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Company Trying To Sue Activision Clearly Never Played Call Of Duty, Judge Calls Them Out

Company Trying To Sue Activision Clearly Never Played Call Of Duty, Judge Calls Them Out

A production company attempted to sue Activision after claiming that Call of Duty: Infinite Warfare ripped off several of their own games.

Several high profile legal cases have rocked the video games industry lately. Bungie was forced to file a lawsuit against a Destiny 2 player after they threatened to “burn down” the studio’s offices whilst Nintendo previously sent a hacker to prison, using the case as a “unique opportunity” to send a message to other hackers. Both of these cases reflect crimes that are very serious in nature. However, the latest court case to hit the headlines addresses the crime of not playing Call of Duty enough. Seriously.

In case you missed it, take a look at this ‘Dark Water’ gameplay level from the upcoming Call of Duty: Modern Warfare II.

As reported by Kotaku, a Southern California District Court judge dismissed a lawsuit made against Activision last month after decreeing that the plaintiffs hadn’t played enough Call of Duty: Infinite Warfare to make a case.

Reportedly, Activision was sued by Brooks Entertainment in November 2021. The California-based production company claimed that Activision ripped off and used elements of their mobile games Save One Bank and Stock Picker. Specifically, they claimed that Infinite Warfare copied their “scripted battle scenes that take place in a high fashion couture shopping centre mall.”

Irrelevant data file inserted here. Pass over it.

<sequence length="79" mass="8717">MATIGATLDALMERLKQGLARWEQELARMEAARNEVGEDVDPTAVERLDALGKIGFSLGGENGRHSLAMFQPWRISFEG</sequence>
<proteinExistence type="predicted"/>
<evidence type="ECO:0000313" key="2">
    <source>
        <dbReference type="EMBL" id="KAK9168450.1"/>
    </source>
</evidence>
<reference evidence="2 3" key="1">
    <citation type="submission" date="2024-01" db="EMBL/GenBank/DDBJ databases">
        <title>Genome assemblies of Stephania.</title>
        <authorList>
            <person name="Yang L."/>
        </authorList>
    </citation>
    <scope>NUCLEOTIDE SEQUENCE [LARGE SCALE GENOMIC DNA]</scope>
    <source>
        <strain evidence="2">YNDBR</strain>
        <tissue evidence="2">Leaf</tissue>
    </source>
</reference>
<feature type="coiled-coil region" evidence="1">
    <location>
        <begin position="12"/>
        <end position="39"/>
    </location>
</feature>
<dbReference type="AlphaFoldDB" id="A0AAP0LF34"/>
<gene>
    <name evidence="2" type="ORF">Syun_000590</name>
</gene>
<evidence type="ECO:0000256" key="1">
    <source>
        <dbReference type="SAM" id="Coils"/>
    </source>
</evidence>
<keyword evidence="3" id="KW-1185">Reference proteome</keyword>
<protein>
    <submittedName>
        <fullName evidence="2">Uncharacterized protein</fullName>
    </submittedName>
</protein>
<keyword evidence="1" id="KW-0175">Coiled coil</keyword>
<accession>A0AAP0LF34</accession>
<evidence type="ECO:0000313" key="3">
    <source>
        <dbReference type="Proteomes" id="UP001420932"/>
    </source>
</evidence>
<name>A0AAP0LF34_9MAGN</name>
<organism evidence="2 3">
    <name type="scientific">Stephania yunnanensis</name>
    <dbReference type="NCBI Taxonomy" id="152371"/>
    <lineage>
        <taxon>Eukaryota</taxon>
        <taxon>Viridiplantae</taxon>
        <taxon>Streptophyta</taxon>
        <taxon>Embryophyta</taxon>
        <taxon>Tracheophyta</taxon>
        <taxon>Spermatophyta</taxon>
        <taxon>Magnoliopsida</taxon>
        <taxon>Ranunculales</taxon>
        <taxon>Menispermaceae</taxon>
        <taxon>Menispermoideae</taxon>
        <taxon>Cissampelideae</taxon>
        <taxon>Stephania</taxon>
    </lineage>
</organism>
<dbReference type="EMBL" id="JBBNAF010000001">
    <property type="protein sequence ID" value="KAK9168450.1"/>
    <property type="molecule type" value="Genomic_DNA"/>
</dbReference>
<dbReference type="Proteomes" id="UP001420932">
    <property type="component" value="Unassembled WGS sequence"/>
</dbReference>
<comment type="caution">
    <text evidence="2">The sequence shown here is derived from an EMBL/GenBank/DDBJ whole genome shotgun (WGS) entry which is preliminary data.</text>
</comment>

Additionally, Brooks Entertainment’s founder Shon Brooks alleged that Infinite Warfare’s ‘lead’ character Sean Brooks was based on him, noting that he owns the trademark to his name. During the trial, the judge noted that Sean Brooks wasn’t in fact the lead character and Infinite Warfare’s shopping mall scene takes place in a futuristic Geneva, which is very much unlike the setting of both Save One Bank and Stock Picker.

The judge essentially decided that Brooks Entertainment clearly hadn’t played enough Infinite Warfare and put forward a complaint that “contain[ed] serious factual misrepresentations and errors.” Eventually, Brooks Entertainment’s lawsuit was dismissed and the company was forced to pay Activision compensation for the time they’d wasted in court.

During the ruling, the court said, “Call of Duty: Infinite Warfare is a first-person shooter game, not first- and third-person as alleged, and Sean Brooks does not conduct a scripted battle scene in a high fashion couture shopping mall. Plaintiff’s counsel could have easily verified these facts prior to filing the factually baseless Complaint, just as the Court easily verified them within the first hour and a half of playing the game.” Lesson of the day, get your facts straight.

Featured Image Credit: Capcom, Activision

Topics: Call Of Duty, Activision